Sunayana Dumala, wife of slain Kansas engineer, blogs about returning to U.S.

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Sunayana Dumala with her late husband Srinivas Kuchibhotla (Facebook photo)

Sunayana Dumala, the wife of Srinivas Kuchibhotla, the man who was killed in a hate crime in Olathe, Kansas Feb. 22, says she will be returning to the U.S. to continue to build a life inspired by his optimistic spirit.

In a Feb. 28 blogpost, Dumala details her story of meeting her husband in 2006, and their marriage, as well as how he helped her become “an independent, self-sufficient and strong woman.” She also talks of Kuchibhotla’s focus on innovation in the aviation industry. They ended up in Kansas and “This was the home that he had built to – for us and any kids we would have- was our first step to starting our family.” Dumala says in the emotional post.

She could not believe the police when they told her what happened to her husband, Dumala says. Her friends from around the country came and surrounded her after the tragedy. The very personal and heart-rending tale that dwells on private details about their marriage, even has moments of levity about their life together.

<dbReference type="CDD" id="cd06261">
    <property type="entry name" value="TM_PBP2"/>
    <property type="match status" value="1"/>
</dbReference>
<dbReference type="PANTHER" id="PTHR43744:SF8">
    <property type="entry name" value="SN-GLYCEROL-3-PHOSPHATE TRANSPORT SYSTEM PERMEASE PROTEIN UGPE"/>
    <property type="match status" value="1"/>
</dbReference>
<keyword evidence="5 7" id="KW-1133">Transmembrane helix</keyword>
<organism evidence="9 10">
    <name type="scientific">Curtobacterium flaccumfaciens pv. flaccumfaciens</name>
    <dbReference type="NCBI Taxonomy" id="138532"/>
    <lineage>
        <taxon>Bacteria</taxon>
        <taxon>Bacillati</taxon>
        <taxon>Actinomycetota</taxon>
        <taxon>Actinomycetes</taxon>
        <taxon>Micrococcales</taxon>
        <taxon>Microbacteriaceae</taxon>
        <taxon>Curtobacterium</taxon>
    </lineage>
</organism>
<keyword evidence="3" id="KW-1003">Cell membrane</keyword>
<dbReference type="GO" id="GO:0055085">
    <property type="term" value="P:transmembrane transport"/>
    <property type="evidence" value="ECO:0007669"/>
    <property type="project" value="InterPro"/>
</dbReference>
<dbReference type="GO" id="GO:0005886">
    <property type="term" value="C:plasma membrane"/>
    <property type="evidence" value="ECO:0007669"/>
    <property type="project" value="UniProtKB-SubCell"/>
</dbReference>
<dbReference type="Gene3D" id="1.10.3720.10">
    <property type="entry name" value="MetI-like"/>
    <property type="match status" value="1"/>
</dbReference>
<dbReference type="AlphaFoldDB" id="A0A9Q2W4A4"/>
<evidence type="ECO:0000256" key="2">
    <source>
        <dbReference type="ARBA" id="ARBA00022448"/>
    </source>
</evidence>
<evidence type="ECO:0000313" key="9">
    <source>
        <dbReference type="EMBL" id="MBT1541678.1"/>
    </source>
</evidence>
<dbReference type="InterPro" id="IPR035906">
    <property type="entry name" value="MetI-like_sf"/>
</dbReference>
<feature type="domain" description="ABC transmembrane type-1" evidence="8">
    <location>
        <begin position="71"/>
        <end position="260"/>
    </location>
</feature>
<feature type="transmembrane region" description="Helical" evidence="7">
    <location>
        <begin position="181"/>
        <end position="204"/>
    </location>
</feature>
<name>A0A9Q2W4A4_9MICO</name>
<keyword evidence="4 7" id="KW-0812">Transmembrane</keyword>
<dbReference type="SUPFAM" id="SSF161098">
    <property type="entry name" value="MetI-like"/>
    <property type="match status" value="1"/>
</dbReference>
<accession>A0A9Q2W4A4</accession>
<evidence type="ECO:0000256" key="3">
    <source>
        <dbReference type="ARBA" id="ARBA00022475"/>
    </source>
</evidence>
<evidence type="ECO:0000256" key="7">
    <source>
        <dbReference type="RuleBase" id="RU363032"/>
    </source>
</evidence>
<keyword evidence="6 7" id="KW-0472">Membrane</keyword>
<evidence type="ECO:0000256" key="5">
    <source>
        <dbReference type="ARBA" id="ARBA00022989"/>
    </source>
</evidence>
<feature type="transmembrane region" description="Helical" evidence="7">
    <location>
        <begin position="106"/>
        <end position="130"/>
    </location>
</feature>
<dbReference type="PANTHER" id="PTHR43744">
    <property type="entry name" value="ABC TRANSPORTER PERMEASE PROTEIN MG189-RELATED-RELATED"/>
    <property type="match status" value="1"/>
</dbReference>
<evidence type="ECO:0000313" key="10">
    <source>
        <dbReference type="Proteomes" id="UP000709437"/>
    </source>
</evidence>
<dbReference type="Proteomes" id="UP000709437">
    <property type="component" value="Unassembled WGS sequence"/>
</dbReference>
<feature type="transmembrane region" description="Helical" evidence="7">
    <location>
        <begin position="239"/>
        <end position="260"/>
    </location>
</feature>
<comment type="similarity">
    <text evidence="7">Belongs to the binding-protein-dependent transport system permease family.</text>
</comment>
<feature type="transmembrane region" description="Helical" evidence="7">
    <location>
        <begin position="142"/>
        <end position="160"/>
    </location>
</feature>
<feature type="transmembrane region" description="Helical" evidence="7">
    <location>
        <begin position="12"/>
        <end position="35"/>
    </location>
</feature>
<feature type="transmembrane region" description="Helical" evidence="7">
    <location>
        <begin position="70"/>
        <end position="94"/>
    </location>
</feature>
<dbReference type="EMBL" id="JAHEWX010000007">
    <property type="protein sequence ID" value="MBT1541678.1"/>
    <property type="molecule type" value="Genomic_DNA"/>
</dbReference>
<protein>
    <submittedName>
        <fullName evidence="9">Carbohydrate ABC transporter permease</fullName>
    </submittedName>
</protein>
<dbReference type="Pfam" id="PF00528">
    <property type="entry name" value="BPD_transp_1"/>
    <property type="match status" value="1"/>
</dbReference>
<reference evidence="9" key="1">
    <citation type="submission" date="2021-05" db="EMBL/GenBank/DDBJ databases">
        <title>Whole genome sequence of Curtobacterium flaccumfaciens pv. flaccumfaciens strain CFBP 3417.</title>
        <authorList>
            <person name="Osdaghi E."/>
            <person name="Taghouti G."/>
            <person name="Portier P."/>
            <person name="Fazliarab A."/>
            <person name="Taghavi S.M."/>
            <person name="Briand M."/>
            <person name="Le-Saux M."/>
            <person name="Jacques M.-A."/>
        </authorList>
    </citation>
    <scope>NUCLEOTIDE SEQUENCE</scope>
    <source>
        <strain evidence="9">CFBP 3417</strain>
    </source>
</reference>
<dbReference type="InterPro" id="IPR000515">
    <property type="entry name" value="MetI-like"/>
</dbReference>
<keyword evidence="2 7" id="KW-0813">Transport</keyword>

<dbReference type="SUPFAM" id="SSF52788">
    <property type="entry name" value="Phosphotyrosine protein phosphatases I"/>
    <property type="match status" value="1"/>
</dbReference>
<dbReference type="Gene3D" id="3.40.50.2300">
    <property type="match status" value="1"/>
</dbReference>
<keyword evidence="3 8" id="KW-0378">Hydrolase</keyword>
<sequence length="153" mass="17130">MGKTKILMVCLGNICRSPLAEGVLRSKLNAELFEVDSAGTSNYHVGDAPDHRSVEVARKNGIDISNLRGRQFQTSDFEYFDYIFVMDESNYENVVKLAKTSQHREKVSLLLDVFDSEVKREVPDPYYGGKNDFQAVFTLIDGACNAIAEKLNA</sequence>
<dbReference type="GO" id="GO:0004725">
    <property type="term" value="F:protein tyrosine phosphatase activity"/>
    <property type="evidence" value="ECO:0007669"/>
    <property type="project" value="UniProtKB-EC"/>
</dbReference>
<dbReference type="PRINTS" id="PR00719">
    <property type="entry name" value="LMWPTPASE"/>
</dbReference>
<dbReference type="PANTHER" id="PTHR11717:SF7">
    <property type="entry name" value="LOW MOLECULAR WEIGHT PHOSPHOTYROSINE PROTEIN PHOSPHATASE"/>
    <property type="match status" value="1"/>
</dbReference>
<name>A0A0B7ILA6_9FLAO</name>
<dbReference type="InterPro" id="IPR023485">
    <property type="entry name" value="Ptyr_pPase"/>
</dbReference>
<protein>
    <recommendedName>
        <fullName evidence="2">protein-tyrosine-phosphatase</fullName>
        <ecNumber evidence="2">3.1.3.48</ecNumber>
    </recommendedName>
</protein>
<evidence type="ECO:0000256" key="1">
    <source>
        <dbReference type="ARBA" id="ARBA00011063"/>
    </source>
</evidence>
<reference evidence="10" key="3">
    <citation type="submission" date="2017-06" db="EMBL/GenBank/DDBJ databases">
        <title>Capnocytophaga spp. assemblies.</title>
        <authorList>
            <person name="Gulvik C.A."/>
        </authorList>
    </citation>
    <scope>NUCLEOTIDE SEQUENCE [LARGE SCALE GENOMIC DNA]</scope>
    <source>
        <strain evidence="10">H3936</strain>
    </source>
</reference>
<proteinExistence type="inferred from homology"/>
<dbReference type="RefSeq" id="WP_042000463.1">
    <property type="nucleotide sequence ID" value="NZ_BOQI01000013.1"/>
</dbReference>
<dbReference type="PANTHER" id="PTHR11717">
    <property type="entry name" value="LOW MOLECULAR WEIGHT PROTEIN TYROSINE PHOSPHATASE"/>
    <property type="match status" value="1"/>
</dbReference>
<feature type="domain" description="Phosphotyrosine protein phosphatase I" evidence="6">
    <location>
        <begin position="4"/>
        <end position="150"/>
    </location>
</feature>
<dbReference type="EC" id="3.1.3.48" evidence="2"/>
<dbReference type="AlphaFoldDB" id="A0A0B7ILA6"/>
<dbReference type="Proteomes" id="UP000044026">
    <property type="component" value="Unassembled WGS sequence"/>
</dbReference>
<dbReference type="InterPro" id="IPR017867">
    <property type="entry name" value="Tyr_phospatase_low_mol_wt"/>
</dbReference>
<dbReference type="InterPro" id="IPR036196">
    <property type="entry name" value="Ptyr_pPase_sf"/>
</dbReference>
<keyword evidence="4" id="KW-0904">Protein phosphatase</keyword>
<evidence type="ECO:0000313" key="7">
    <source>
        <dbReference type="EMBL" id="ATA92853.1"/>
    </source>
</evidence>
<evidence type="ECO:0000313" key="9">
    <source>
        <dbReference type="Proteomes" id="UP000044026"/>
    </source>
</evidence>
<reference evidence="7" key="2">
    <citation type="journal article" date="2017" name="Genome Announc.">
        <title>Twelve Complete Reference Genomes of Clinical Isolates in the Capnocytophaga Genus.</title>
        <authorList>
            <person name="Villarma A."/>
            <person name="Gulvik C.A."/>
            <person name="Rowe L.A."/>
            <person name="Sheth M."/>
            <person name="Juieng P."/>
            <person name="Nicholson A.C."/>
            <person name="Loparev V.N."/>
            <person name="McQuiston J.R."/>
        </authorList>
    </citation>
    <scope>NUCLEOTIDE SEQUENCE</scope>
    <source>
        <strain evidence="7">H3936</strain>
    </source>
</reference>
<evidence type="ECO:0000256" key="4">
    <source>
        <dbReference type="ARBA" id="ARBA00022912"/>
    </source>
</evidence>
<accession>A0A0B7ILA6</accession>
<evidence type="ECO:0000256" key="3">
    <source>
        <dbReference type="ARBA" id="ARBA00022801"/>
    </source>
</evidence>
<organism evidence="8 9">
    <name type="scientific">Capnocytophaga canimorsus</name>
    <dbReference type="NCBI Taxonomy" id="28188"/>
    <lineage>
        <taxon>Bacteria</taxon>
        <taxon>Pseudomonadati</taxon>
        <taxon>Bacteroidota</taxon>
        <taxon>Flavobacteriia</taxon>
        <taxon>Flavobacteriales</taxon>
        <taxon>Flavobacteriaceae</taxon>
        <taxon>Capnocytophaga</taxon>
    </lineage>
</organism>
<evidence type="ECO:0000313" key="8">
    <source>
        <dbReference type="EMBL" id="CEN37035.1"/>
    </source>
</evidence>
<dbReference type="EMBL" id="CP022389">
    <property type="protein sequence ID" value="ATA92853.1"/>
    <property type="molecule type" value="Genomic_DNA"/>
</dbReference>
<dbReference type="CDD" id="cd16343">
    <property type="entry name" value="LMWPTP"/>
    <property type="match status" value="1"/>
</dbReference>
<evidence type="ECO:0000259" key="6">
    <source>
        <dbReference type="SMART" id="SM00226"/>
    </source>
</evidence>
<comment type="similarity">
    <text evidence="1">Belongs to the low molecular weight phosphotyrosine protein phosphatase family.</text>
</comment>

He loved watching “Person of Interest” and “Indian Idol” and Indian journalist Arnab Goswami’s shows on television; He insisted she pack his lunch, giving the “funniest explanations” for that – “… if you pack it, I will have that surprise element.” She also thanked Bollywood great Amitabh Bachchan equating him and his wife Jaya Bachchan to themselves because Kuchibhotla was 6′ 2″ tall to her 5 ‘ height; She gave a shout out to Bollywood idol Shah Rukh Khan saying Kuchibhotla was his “huge fan.” She indicates that U.S. lawmakers from Kansas were trying to speed up her Green Card process, and thanks the tweets of support from entrepreneurs like Satya Nadela, CEO of Microsoft; Mark Zuckerberg of Facebook; and Sundar Pichai of Adobe, and others.

Dumala ends by asking what the U.S. administration was going to do to stop hate crime. And finally reiterates what she believes is a question in the mind of every immigrant — “DO WE BELONG HERE? Is this the same country we dreamed of and is it still secure to raise our families and children here?”

 

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